Besides its stunning, long-lasting beauty, one of the top advantages of granite countertops is their durability. In fact, granite is one of the hardest materials on Earth. Natural stone is resistant to scratches, stains, and heat. One of the most frequent questions homeowners ask is: Can granite countertops burn? Granite Countertop – Can they burn?

The simple answer is no, granite as a natural porous stone will not burn. Because it began as a liquid magma deep within the Earth, and over millions of years is cooled and compressed, it has a natural resistance to heat damage.

Unlike other natural or synthetic products that require trivets to avoid marring their surface from hot pots and pans, heat does not damage these counters. Pots and pans heated to nine hundred degrees will not scorch their lustrous finish, and even a direct flame applied to its surface will not leave burnt or scarred marks.

However, the long answer is that, while it is safe to briefly set hot cookware directly on top of your countertops, there are considerations that may make use of a trivet or hot pad wise.

Epoxy Resin Sealants

If your slab has been treated with epoxy resin sealants, the epoxy may soften with exposure to high temperatures. However, according to Stone World, small cracks and fractures will not be affected, and any visible patches of epoxy glue will soon revert to their original state once the surface temperature cools.

Surface Sealers

If you have applied a topical sealer to your counters, check the product label for any warnings about interactions with heat and damage to the finish. Some sealants, especially those with a wax base, may burn and become difficult to remove.

Burns

Granite, especially darker varieties, retains heat. Placing a flame-hot pan directly onto a counter will heat the surface. If someone touches this spot immediately after the pan is moved, there is a risk of injury from burns. Because the stone’s color does not change when extremely hot, there is no warning that the surface could be potentially dangerous.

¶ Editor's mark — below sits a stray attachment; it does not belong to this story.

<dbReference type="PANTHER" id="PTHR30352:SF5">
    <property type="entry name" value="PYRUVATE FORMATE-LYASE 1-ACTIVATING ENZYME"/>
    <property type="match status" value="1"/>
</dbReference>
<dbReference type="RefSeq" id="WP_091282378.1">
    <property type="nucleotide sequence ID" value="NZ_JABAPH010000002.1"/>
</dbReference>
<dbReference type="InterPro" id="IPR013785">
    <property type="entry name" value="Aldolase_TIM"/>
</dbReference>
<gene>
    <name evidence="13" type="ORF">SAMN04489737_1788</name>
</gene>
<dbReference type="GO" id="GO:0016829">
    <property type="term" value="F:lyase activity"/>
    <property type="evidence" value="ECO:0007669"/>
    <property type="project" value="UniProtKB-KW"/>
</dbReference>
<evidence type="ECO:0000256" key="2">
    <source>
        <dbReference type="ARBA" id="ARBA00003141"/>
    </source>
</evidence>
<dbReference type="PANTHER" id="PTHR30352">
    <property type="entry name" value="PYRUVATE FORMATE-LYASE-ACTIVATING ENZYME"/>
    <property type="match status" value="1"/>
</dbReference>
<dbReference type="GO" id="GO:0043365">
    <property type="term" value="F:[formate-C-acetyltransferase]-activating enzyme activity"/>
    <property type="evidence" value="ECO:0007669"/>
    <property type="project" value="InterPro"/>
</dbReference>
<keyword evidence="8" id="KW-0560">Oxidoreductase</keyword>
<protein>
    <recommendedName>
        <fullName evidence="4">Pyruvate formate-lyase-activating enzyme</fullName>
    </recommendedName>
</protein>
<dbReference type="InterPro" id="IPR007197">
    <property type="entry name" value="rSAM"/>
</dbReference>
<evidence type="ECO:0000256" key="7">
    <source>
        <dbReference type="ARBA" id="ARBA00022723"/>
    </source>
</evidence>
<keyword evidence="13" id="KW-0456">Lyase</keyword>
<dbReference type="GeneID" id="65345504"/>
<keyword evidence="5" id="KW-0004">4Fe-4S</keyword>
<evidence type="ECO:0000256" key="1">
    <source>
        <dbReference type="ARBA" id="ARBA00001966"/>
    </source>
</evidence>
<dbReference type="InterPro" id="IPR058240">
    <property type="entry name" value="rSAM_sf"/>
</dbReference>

Staining

Placing a hot pan directly onto an improperly sealed countertop can result in oily stains if the bottom surface of the pan is dirty. While the pan may look clean to the naked eye, metals in the pan may react with the burner, causing a residue that may stain.

Thermal Shock

While a granite countertop will withstand hot cookware, it is smart to allow pots and pans to cool before placing them on the surface. When heat is applied to a cold surface, the rapid shift in molecules can cause cracks, and over time may compromise your counter’s integrity.

Always check with your fabricator to avoid damaging the granite. To be on the safe side, consider using trivets and hot pads to absorb heat, prevent stains and protect your investment.

Porcelain Countertops Pros and Cons – 2022

Neolith Calacatta Countertop with Waterfall Edge

Neolith Calacatta Countertop with Waterfall Edge

Are Porcelain Countertops right for your home?

WHAT ARE PORCELAIN COUNTERTOPS?

Porcelain kitchen countertops are a man-made product made from clay. The clay called ‘China clay’ is mixed with other minerals to create the strength and durability of porcelain.

The combination of these materials is put into a kiln and fired at extremely high temperatures. This creates a dense, durable material resistant to stains, heat, UV rays, scratches, chips, and cracks.